Puremusic: Your film reputation considered and aside, let's just talk today about Billy Bob the musician.
Billy Bob Thornton: All right.
PM: Musically speaking, this record is far from your first rodeo. What kinds of music were you involved with growing up?
BBT: Well, I was in a band from the time I was a kid, you know. In my first band, we played a lot of songs by The Dave Clark Five, Gerry and the Pacemakers, The Beatles, that kind of stuff. I played drums, and drummed in quite a few bands through the years. Once I got into high school, I branched out a little bit and started playing in my uncle's Country band for a while, and I was a singer in a Soul group. That was in the early 70s.
PM: You played drums and sang, or you were the front man?
BBT: No, I was the front man. I always thought it looked funny when the drummer was the lead singer. The only person that could get by with that was Levon Helm, you know.
PM: Right, because his cymbal setup was such that you could see his face pretty good.
BBT: Right. Otherwise, it always looked goofy to me. But one way or the other, I ended up being the lead singer for a bunch of groups. When people hear Private Radio, they say "You sing all these deep, moody things" or whatever. But my second record, which is all 60s pop covers, I sing real high and out there, very differently.
PM: You mean there's already a second record out?
BBT: No, it's finished, but not released yet. It's something I've always wanted to do. Many are tunes that first made me want to get in a band.
PM: Oh, that's right. I remember seeing a story about that record on CBS Sunday Morning a little while back.
BBT: Exactly. It's really cool, and we'll play some of that when we do our European tour in March. We'll do about five of the covers with the Private Radio songs.
PM: Who will you bring on tour from the record?
BBT: We'll have Greg Stocki on drums, Brad Davis on guitar, and Steve Arnold on bass. Those are the only three who are on the record.
PM: [Keyboardist] Barry Beckett won't go.
BBT: No, Beckett won't go, he got sick recently, though he's doing fine now. But he's gonna wait till he gets more of his strength back before he gets on the road.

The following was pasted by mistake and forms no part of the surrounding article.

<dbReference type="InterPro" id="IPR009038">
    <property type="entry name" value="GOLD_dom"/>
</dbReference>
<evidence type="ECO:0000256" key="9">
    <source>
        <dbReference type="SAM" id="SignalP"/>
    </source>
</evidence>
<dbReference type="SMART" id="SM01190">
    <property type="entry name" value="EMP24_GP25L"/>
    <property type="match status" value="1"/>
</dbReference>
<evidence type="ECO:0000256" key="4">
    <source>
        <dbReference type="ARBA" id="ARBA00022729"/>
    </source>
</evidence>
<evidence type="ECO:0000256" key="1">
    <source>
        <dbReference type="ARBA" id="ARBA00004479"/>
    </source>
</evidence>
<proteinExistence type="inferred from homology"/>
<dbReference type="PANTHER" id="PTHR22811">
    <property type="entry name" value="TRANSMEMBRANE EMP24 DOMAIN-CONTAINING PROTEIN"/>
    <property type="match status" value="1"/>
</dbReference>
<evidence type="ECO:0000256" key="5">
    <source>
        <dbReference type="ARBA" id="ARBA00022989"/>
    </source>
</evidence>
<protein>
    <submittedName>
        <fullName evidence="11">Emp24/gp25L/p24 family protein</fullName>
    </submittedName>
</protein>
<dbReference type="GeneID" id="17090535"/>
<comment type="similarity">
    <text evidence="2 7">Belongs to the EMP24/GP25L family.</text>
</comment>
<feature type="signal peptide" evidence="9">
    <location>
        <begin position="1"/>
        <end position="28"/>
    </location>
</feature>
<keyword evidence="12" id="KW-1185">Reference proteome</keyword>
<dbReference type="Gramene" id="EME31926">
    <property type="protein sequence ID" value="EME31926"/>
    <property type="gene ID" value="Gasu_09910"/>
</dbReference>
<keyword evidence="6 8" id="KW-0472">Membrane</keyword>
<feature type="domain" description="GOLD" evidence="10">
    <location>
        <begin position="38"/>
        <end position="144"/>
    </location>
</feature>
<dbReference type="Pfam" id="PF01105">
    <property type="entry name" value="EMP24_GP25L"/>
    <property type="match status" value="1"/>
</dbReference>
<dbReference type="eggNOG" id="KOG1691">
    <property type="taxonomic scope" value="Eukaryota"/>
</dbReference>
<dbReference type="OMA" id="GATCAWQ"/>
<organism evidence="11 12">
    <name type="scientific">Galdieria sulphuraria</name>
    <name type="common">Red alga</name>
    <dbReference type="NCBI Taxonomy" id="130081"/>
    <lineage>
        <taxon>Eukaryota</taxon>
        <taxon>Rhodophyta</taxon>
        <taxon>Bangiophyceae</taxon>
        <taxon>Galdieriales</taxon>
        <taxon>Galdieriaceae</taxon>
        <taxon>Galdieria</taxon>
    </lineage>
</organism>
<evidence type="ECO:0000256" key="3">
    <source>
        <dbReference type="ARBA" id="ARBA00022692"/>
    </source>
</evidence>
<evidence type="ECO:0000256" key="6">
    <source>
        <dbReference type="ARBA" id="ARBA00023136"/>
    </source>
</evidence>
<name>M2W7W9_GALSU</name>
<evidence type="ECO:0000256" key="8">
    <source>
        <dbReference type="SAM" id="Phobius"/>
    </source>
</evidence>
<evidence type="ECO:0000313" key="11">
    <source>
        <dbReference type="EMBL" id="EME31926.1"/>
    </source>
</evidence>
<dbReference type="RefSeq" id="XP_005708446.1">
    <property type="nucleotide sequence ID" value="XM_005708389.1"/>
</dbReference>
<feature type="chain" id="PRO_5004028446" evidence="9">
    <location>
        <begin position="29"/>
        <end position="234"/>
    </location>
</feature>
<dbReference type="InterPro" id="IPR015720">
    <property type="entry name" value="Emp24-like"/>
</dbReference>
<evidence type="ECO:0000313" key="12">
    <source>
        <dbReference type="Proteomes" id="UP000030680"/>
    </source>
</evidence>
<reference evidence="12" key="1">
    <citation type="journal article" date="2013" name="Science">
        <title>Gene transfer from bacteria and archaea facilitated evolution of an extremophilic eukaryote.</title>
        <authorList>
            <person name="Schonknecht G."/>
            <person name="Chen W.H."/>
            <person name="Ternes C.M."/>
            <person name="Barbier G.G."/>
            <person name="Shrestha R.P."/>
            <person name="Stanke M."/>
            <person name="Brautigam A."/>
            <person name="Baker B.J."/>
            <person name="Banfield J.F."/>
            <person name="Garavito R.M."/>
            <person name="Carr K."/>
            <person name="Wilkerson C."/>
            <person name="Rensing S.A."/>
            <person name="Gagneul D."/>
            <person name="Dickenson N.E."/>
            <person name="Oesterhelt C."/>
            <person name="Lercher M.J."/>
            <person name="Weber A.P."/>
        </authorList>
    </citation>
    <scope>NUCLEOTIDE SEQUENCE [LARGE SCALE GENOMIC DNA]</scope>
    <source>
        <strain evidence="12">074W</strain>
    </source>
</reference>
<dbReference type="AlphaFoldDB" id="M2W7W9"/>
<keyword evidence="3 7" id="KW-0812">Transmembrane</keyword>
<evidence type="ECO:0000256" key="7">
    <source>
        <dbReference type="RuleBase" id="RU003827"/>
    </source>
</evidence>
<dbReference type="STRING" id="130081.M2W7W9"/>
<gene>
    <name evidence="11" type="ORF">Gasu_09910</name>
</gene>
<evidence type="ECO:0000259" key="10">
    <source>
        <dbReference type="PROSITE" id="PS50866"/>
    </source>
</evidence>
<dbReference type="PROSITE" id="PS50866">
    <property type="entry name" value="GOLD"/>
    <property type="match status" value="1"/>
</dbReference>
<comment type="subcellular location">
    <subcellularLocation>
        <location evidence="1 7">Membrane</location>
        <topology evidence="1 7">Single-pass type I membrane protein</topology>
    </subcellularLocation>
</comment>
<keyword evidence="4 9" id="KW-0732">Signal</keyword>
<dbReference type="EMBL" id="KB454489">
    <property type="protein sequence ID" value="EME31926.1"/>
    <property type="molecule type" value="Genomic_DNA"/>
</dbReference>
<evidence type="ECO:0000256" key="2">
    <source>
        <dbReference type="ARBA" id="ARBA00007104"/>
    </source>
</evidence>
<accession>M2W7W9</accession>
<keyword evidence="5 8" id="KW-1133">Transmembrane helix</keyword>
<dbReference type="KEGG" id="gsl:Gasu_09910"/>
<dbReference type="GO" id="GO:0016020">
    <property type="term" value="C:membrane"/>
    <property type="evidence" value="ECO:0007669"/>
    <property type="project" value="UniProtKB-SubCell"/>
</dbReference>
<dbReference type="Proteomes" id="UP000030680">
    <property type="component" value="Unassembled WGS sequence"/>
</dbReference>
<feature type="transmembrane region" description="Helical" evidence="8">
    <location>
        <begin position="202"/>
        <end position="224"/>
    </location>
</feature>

PM: I didn't know he went on the road anymore.
BBT: He doesn't, but we're good pals, so he was planning to go with us. But we got a guy, Mike Finnigan.
PM: One of the greatest.
BBT: Yeah, Mike's great. We got him and another guy on guitar named Randy Mitchell. He's very talented, been on the road with a Soul act that slips my mind at the moment. And a percussionist who's actually out of Nashville named Sam Bacco.
PM: Sure, he's a friend, we've played and recorded together. He's amazing.
BBT: Yeah, Sam's coming with us. And Stocki can't do the whole tour, so Sam will take over on drums for the last five gigs.
PM: He's so in demand as a percussionist that many people don't know he's also a good kit guy.
BBT: It should be fun, rehearsals have been going well. One thing we're gonna do is take our own sound system.
PM: That's cool, because house systems abroad can be a hassle sometimes. I hear a lot of nightmare stories. Where are you headed, the UK, or Germany and the continent...?
BBT: Some of all of it. London, Dublin and Edinburgh... I think we're probably going to play the Cavern Club in Liverpool, just for the history's sake, if nothing else. Then we'll do a couple of USO shows in Germany, and Berlin and Hamburg besides those. Then off to Stockholm, Copenhagen, and Oslo, all those places. I've never been to Scandinavia, it's something I've always wanted to do.
PM: And they're bonkers for good American music in Scandinavia.
BBT: Yeah, the record sells good in Sweden. It's really big there.
PM: So, you have a good man over there, then?
BBT: Yeah, the Mercury guy in London, Ian Snodgrass, he's fantastic. He's the guy.
PM: That's great, because, even with great Triple A or Americana records, marketing in our own country can be very difficult. In Europe, they don't draw all those lines between formats.
BBT: No, they don't care. If they like it, they like it. Plus, they enjoy more serious things that might not be able to sell a bunch of records here. Serious songwriters with darker material frequently do better there than here.
PM: Tom Waits is a god over there.
BBT: Absolutely. He's a good example. But one way or the other, the record sells well internationally.
PM: Aside from those we've mentioned, who were your biggest musical influences growing up, and who are they now? continue